Page 31: of Maritime Reporter Magazine (January 2020)

Ship Repair & Conversion Annual

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REPAIR & CONVERSION ploying its foils several times a day in rough, open seas. After steel construction.

its Wavefoil retro? t, it continues to ply a 45-minute crossing Paulsen says vessel owners are well-versed on performance as workhorse for the tiny island nation. “The captain had stars trade-offs. “They have designed and planned it and removed in his eyes, so to speak, at the ease of maintenance (and the the bow thruster (and bulbous bow) for this,” he says, adding retro? t). That’s because all moving parts are at the top of the that a large unit can weigh about 60 tons while still being out installation,” Paulsen says, adding, “You can easily lift it out of the way and easy to install. For those hoping to retro? t their of the vessel, regardless of size, for maintenance. What kind way to fuel ef? ciency and comfort, he says it’s all there in of maintenance? (On a larger vessel), the moonpool. We call black and white. “Retro? ts — we weld a box into the hull and it a moonpool. Most agree it is, but for some reason, some dis- lower the foil into it. There’s a mounting system. You don’t agree. We just mount the module in the moonpool. It’s struc- need any new documentation, it’s covered by DNV GL. We turally part of the hull.” don’t need it because of the way it’s isolated (in a vessel’s

Forged from Trondheim’s NTNU university spinoff com- bulkhead recesses).” munity in 2016, Wavefoil is starting to make waves. Apart from the Faroese ferry, The Teistin, and the ambulance vessel, Module masters

Ocean Loppa, they’re installed aboard the 130-meter, electric, More retro? ts of newbuilds incorporating Wavefoil stabiliz- whale-watching, cruise catamaran, Brim Explorer (by Naval ers are in the cards. The ambulance launch, RoPax ferry and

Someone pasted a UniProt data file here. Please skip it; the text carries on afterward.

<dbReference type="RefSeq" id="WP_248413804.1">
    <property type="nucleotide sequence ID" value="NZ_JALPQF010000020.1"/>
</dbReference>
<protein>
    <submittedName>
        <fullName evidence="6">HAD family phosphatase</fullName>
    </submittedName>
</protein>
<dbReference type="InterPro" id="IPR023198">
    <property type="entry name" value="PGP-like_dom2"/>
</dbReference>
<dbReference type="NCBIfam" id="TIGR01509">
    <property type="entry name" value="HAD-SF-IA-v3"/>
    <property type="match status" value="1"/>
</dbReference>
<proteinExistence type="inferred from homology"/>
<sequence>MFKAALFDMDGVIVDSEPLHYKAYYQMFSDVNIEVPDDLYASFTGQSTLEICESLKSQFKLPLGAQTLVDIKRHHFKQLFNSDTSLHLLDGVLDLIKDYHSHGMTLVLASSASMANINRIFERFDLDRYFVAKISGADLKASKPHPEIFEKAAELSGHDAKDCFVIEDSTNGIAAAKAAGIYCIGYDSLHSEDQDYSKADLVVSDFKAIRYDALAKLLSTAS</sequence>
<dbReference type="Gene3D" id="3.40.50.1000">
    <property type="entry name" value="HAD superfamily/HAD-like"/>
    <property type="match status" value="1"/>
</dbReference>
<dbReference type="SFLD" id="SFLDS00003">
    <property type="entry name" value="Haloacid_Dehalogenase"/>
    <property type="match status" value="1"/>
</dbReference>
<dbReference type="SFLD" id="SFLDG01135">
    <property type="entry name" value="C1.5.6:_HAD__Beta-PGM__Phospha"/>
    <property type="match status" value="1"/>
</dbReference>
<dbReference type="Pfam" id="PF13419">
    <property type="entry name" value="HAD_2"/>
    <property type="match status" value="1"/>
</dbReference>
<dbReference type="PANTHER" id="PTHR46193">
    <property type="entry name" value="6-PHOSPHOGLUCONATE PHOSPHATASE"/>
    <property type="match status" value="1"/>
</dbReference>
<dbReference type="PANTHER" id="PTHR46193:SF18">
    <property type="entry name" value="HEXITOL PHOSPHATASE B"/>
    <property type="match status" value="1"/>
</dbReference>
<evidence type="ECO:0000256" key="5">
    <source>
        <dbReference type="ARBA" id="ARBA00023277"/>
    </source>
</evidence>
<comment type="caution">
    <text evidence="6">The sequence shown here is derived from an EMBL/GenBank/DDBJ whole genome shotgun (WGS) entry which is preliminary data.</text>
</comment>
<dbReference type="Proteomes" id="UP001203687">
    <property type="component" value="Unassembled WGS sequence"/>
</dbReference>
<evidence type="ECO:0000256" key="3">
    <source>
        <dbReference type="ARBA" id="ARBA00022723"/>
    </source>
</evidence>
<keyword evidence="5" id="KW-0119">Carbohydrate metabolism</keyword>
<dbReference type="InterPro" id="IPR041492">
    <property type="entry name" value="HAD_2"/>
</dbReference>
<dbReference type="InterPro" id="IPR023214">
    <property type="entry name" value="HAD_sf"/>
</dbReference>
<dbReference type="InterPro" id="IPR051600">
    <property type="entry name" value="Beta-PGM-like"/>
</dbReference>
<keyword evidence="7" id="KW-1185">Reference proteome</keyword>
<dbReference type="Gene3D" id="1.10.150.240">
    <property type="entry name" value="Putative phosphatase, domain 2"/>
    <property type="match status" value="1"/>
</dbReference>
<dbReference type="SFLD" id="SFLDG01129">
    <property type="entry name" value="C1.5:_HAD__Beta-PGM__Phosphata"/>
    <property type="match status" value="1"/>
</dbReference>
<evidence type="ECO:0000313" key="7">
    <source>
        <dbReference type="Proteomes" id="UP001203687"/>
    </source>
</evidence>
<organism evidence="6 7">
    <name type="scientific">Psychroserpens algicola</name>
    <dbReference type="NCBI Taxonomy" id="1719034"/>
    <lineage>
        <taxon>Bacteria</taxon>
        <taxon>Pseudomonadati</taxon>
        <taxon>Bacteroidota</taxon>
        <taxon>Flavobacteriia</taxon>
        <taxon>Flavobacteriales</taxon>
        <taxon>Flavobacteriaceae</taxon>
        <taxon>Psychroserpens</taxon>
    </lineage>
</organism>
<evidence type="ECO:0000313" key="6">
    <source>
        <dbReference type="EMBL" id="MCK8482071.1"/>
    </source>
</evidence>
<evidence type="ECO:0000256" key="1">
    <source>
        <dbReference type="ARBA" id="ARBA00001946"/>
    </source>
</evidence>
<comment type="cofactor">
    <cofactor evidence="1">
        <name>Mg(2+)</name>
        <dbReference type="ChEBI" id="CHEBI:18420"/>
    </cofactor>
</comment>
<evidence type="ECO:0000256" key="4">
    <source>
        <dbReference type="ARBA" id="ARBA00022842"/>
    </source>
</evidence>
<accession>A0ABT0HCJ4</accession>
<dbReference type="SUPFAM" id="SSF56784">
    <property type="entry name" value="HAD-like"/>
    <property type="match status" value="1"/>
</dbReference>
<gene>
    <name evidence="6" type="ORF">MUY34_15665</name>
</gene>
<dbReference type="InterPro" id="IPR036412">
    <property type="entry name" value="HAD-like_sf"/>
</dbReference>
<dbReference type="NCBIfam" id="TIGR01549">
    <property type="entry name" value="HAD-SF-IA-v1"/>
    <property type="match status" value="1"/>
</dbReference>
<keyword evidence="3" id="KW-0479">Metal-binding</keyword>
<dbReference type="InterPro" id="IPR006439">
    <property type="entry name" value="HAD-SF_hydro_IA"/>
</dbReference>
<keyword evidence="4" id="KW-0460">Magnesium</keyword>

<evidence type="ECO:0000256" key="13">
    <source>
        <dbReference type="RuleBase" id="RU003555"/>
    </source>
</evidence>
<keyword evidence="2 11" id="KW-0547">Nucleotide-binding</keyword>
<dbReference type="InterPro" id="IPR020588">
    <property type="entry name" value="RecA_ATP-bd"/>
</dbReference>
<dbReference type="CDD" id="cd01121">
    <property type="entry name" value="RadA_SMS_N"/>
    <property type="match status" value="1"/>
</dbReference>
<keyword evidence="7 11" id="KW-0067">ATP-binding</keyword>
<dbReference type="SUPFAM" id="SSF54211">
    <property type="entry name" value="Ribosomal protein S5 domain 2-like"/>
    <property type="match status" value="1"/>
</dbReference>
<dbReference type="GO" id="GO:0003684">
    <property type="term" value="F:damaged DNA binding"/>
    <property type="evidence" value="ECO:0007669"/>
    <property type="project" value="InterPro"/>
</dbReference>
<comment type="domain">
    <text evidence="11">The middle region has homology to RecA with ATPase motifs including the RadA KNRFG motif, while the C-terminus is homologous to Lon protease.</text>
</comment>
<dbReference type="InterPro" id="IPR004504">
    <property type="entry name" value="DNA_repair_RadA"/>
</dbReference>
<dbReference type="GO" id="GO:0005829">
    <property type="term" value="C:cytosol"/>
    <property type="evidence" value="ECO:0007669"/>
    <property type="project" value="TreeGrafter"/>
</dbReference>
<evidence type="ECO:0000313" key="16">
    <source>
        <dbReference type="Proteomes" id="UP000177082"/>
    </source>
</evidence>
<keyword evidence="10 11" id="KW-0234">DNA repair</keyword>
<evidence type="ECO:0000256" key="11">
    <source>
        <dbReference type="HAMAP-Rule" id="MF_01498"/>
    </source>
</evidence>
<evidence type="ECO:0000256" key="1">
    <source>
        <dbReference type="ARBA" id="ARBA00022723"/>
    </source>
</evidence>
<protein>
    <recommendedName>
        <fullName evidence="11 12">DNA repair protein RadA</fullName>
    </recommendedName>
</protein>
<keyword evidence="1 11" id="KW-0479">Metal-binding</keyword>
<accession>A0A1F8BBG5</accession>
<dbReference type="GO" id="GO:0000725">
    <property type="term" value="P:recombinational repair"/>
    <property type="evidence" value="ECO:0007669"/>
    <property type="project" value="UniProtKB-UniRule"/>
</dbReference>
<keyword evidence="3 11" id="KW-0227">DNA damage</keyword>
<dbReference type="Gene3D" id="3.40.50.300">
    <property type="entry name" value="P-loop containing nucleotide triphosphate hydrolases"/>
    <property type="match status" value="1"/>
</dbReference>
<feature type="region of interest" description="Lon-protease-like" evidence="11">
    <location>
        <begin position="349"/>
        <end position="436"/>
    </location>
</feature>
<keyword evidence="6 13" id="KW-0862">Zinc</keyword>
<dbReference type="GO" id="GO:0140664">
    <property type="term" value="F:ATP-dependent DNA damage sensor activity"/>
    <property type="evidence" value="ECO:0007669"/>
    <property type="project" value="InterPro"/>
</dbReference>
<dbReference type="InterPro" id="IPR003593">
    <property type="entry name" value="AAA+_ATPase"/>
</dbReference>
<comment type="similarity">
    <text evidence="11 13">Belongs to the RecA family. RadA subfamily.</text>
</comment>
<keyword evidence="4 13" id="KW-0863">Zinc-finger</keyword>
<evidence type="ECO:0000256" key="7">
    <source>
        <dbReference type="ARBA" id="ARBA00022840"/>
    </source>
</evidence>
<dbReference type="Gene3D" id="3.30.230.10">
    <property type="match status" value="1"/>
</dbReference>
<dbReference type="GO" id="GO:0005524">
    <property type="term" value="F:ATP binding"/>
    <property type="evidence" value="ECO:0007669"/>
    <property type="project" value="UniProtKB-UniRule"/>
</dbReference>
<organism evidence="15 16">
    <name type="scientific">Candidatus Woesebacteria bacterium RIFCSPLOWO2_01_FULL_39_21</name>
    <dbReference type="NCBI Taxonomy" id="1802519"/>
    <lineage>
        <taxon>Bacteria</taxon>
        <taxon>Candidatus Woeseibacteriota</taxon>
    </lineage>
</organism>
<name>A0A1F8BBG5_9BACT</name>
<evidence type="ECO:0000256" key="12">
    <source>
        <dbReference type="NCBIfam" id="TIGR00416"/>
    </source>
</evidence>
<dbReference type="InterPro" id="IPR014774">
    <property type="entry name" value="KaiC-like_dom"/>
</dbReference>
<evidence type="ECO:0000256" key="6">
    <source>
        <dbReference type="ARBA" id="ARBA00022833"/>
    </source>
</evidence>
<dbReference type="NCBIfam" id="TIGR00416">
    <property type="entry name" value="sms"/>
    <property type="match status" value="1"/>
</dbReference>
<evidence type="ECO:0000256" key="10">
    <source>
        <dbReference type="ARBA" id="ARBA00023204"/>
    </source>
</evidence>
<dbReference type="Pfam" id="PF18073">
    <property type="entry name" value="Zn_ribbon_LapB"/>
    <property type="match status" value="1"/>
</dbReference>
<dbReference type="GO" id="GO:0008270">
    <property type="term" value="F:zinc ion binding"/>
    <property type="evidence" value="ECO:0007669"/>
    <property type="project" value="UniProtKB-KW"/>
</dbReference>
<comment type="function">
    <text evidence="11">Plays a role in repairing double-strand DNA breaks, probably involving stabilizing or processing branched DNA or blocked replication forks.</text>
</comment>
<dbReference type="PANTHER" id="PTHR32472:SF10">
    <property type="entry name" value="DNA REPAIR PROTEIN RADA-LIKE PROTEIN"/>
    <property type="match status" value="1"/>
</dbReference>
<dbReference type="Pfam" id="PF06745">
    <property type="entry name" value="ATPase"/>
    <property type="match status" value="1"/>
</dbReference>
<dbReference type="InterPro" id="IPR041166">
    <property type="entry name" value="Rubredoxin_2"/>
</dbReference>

Dyanmics), and a sister ship is due to be delivered for Spitz- cruise ship show the units are scalable. Already, Rolls-Royce bergen whale-watching in April 2020. The ambulance is due is understood to be drawing up a ? shing vessel sporting a out in August 2020 after some delay related to public hospital Wavefoil. Fishing boat captains, like the captain of the Faro- tenders. For all these vessels — catamaran and monohulled — ese RoPax, ought to be impressed by the foil’s ability to retract pitch reduction is said to be as much as 30 percent with fuel “without the captain knowing it”. It’s push-button. On Teistin, savings of between ? ve and 15 percent, on average. the captain was understood to have asked, “What are they (the assembly crew) doing,” as the install seemed so perplexingly

Large newbuild straightforward. The captain of the Brim Explorer and the am-

As far as references go, the Faroe Islands RoPax was the bulance vessel will be next in line to deliver comment. ? rst test of a platform installed module-by-module over about Paulsen says Wavefoil expects to sell “four or ? ve modules” seven days via a custom-made “moonpool”. in 2020 in three different sizes — ferry weight 6.3 t for mono-

Wavefoil has also secured orders that’ll put stabilizers hulls of 30 m to 50 m — and two others: the catamaran ver- aboard all four coastal steamers of the new liner, Havila Kys- sion (as on the electric cruise catamaran) and the ambulance truten. The 130 m Kystruten vessels are expected to save type, which is a smaller, custom module of 432 kilograms. $330,000 a year on fuel for having the retractable Wavefoil The only thing preventing more sales, Paulsen says, is the ? ns installed. The operator will, Paulsen says, spare the envi- company’s relative obscurity in the market. “The only obsta- ronment about 2,000 tons of carbon-dioxide emissions a year. cle is that we’re quite new. But, we’re sort of the ? rst to install

For these larger vessels, payback comes in about 2.5 years on a ferry. That was the biggest thing, getting someone to try for foils of composite, ? exible material. Smaller orders are of it out ? rst. It’s (still) a conservative business.” 31

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